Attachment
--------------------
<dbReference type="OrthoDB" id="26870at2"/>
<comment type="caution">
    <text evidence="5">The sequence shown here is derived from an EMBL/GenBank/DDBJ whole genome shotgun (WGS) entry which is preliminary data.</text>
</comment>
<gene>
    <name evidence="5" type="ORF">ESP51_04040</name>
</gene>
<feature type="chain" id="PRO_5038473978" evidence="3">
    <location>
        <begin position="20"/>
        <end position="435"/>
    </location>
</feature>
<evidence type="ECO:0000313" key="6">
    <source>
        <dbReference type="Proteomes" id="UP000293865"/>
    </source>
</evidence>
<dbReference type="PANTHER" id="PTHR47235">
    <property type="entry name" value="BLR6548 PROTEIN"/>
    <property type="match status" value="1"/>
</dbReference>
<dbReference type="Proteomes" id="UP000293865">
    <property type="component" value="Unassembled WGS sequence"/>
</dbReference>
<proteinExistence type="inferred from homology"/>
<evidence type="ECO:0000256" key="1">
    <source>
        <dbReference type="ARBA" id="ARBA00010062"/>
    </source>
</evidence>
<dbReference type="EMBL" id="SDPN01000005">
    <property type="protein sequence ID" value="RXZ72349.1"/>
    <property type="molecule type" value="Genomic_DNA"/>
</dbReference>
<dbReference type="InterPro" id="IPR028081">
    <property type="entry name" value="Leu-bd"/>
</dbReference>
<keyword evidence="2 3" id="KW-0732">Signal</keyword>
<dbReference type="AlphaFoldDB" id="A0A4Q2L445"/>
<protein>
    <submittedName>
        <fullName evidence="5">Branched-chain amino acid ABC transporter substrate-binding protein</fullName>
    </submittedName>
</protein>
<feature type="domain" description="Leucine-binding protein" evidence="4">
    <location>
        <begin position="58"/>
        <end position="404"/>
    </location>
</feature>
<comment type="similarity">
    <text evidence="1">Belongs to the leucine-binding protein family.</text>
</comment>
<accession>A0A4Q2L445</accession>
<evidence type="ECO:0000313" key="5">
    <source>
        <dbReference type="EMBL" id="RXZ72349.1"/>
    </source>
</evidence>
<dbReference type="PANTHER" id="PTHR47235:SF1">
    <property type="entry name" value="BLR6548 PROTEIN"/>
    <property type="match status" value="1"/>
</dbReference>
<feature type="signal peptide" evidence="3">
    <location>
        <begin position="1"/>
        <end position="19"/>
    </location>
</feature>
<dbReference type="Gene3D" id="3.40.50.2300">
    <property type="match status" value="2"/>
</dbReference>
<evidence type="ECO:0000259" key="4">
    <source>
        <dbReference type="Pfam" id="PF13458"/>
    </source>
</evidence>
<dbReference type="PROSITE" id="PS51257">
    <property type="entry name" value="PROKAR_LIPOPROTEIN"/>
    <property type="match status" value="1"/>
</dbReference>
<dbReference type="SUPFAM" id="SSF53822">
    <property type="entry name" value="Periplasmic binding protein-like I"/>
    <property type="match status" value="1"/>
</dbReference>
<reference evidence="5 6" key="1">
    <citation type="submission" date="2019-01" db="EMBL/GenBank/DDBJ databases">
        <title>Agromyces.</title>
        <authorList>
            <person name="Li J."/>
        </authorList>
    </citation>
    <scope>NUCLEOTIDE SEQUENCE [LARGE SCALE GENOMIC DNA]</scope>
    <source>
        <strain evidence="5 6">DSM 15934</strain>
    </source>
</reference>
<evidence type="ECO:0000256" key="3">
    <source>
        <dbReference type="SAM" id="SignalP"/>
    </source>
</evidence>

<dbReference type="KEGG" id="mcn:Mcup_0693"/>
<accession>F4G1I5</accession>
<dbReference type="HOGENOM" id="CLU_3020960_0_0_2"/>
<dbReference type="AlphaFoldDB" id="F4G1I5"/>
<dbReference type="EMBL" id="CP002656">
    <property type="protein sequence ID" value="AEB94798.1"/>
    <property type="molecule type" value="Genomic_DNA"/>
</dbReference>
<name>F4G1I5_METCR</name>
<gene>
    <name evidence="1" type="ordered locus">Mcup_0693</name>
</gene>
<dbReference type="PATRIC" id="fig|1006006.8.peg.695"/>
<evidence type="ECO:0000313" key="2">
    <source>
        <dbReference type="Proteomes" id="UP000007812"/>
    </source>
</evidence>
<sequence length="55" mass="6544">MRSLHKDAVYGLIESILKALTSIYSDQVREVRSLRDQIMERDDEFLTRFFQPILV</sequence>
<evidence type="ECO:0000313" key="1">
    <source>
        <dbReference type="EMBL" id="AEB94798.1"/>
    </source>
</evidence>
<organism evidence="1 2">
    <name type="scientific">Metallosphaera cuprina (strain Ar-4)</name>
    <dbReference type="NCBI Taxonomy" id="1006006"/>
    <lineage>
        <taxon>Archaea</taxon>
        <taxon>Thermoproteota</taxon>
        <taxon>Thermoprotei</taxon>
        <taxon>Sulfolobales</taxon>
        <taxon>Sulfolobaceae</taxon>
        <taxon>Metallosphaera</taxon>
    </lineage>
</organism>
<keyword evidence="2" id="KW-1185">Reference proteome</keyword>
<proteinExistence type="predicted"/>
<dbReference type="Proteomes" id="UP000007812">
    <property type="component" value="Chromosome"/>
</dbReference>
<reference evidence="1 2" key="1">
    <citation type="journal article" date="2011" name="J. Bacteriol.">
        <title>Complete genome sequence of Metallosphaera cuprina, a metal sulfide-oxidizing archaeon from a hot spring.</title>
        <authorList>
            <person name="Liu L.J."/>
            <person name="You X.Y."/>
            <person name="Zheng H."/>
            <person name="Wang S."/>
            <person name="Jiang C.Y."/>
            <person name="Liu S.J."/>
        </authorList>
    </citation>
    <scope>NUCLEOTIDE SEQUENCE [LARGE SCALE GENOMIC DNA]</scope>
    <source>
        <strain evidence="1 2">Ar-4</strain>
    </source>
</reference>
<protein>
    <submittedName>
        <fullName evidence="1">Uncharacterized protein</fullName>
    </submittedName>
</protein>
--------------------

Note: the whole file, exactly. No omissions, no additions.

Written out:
<dbReference type="OrthoDB" id="26870at2"/>
<comment type="caution">
    <text evidence="5">The sequence shown here is derived from an EMBL/GenBank/DDBJ whole genome shotgun (WGS) entry which is preliminary data.</text>
</comment>
<gene>
    <name evidence="5" type="ORF">ESP51_04040</name>
</gene>
<feature type="chain" id="PRO_5038473978" evidence="3">
    <location>
        <begin position="20"/>
        <end position="435"/>
    </location>
</feature>
<evidence type="ECO:0000313" key="6">
    <source>
        <dbReference type="Proteomes" id="UP000293865"/>
    </source>
</evidence>
<dbReference type="PANTHER" id="PTHR47235">
    <property type="entry name" value="BLR6548 PROTEIN"/>
    <property type="match status" value="1"/>
</dbReference>
<dbReference type="Proteomes" id="UP000293865">
    <property type="component" value="Unassembled WGS sequence"/>
</dbReference>
<proteinExistence type="inferred from homology"/>
<evidence type="ECO:0000256" key="1">
    <source>
        <dbReference type="ARBA" id="ARBA00010062"/>
    </source>
</evidence>
<dbReference type="EMBL" id="SDPN01000005">
    <property type="protein sequence ID" value="RXZ72349.1"/>
    <property type="molecule type" value="Genomic_DNA"/>
</dbReference>
<dbReference type="InterPro" id="IPR028081">
    <property type="entry name" value="Leu-bd"/>
</dbReference>
<keyword evidence="2 3" id="KW-0732">Signal</keyword>
<dbReference type="AlphaFoldDB" id="A0A4Q2L445"/>
<protein>
    <submittedName>
        <fullName evidence="5">Branched-chain amino acid ABC transporter substrate-binding protein</fullName>
    </submittedName>
</protein>
<feature type="domain" description="Leucine-binding protein" evidence="4">
    <location>
        <begin position="58"/>
        <end position="404"/>
    </location>
</feature>
<comment type="similarity">
    <text evidence="1">Belongs to the leucine-binding protein family.</text>
</comment>
<accession>A0A4Q2L445</accession>
<evidence type="ECO:0000313" key="5">
    <source>
        <dbReference type="EMBL" id="RXZ72349.1"/>
    </source>
</evidence>
<dbReference type="PANTHER" id="PTHR47235:SF1">
    <property type="entry name" value="BLR6548 PROTEIN"/>
    <property type="match status" value="1"/>
</dbReference>
<feature type="signal peptide" evidence="3">
    <location>
        <begin position="1"/>
        <end position="19"/>
    </location>
</feature>
<dbReference type="Gene3D" id="3.40.50.2300">
    <property type="match status" value="2"/>
</dbReference>
<evidence type="ECO:0000259" key="4">
    <source>
        <dbReference type="Pfam" id="PF13458"/>
    </source>
</evidence>
<dbReference type="PROSITE" id="PS51257">
    <property type="entry name" value="PROKAR_LIPOPROTEIN"/>
    <property type="match status" value="1"/>
</dbReference>
<dbReference type="SUPFAM" id="SSF53822">
    <property type="entry name" value="Periplasmic binding protein-like I"/>
    <property type="match status" value="1"/>
</dbReference>
<reference evidence="5 6" key="1">
    <citation type="submission" date="2019-01" db="EMBL/GenBank/DDBJ databases">
        <title>Agromyces.</title>
        <authorList>
            <person name="Li J."/>
        </authorList>
    </citation>
    <scope>NUCLEOTIDE SEQUENCE [LARGE SCALE GENOMIC DNA]</scope>
    <source>
        <strain evidence="5 6">DSM 15934</strain>
    </source>
</reference>
<evidence type="ECO:0000256" key="3">
    <source>
        <dbReference type="SAM" id="SignalP"/>
    </source>
</evidence>

<dbReference type="KEGG" id="mcn:Mcup_0693"/>
<accession>F4G1I5</accession>
<dbReference type="HOGENOM" id="CLU_3020960_0_0_2"/>
<dbReference type="AlphaFoldDB" id="F4G1I5"/>
<dbReference type="EMBL" id="CP002656">
    <property type="protein sequence ID" value="AEB94798.1"/>
    <property type="molecule type" value="Genomic_DNA"/>
</dbReference>
<name>F4G1I5_METCR</name>
<gene>
    <name evidence="1" type="ordered locus">Mcup_0693</name>
</gene>
<dbReference type="PATRIC" id="fig|1006006.8.peg.695"/>
<evidence type="ECO:0000313" key="2">
    <source>
        <dbReference type="Proteomes" id="UP000007812"/>
    </source>
</evidence>
<sequence length="55" mass="6544">MRSLHKDAVYGLIESILKALTSIYSDQVREVRSLRDQIMERDDEFLTRFFQPILV</sequence>
<evidence type="ECO:0000313" key="1">
    <source>
        <dbReference type="EMBL" id="AEB94798.1"/>
    </source>
</evidence>
<organism evidence="1 2">
    <name type="scientific">Metallosphaera cuprina (strain Ar-4)</name>
    <dbReference type="NCBI Taxonomy" id="1006006"/>
    <lineage>
        <taxon>Archaea</taxon>
        <taxon>Thermoproteota</taxon>
        <taxon>Thermoprotei</taxon>
        <taxon>Sulfolobales</taxon>
        <taxon>Sulfolobaceae</taxon>
        <taxon>Metallosphaera</taxon>
    </lineage>
</organism>
<keyword evidence="2" id="KW-1185">Reference proteome</keyword>
<proteinExistence type="predicted"/>
<dbReference type="Proteomes" id="UP000007812">
    <property type="component" value="Chromosome"/>
</dbReference>
<reference evidence="1 2" key="1">
    <citation type="journal article" date="2011" name="J. Bacteriol.">
        <title>Complete genome sequence of Metallosphaera cuprina, a metal sulfide-oxidizing archaeon from a hot spring.</title>
        <authorList>
            <person name="Liu L.J."/>
            <person name="You X.Y."/>
            <person name="Zheng H."/>
            <person name="Wang S."/>
            <person name="Jiang C.Y."/>
            <person name="Liu S.J."/>
        </authorList>
    </citation>
    <scope>NUCLEOTIDE SEQUENCE [LARGE SCALE GENOMIC DNA]</scope>
    <source>
        <strain evidence="1 2">Ar-4</strain>
    </source>
</reference>
<protein>
    <submittedName>
        <fullName evidence="1">Uncharacterized protein</fullName>
    </submittedName>
</protein>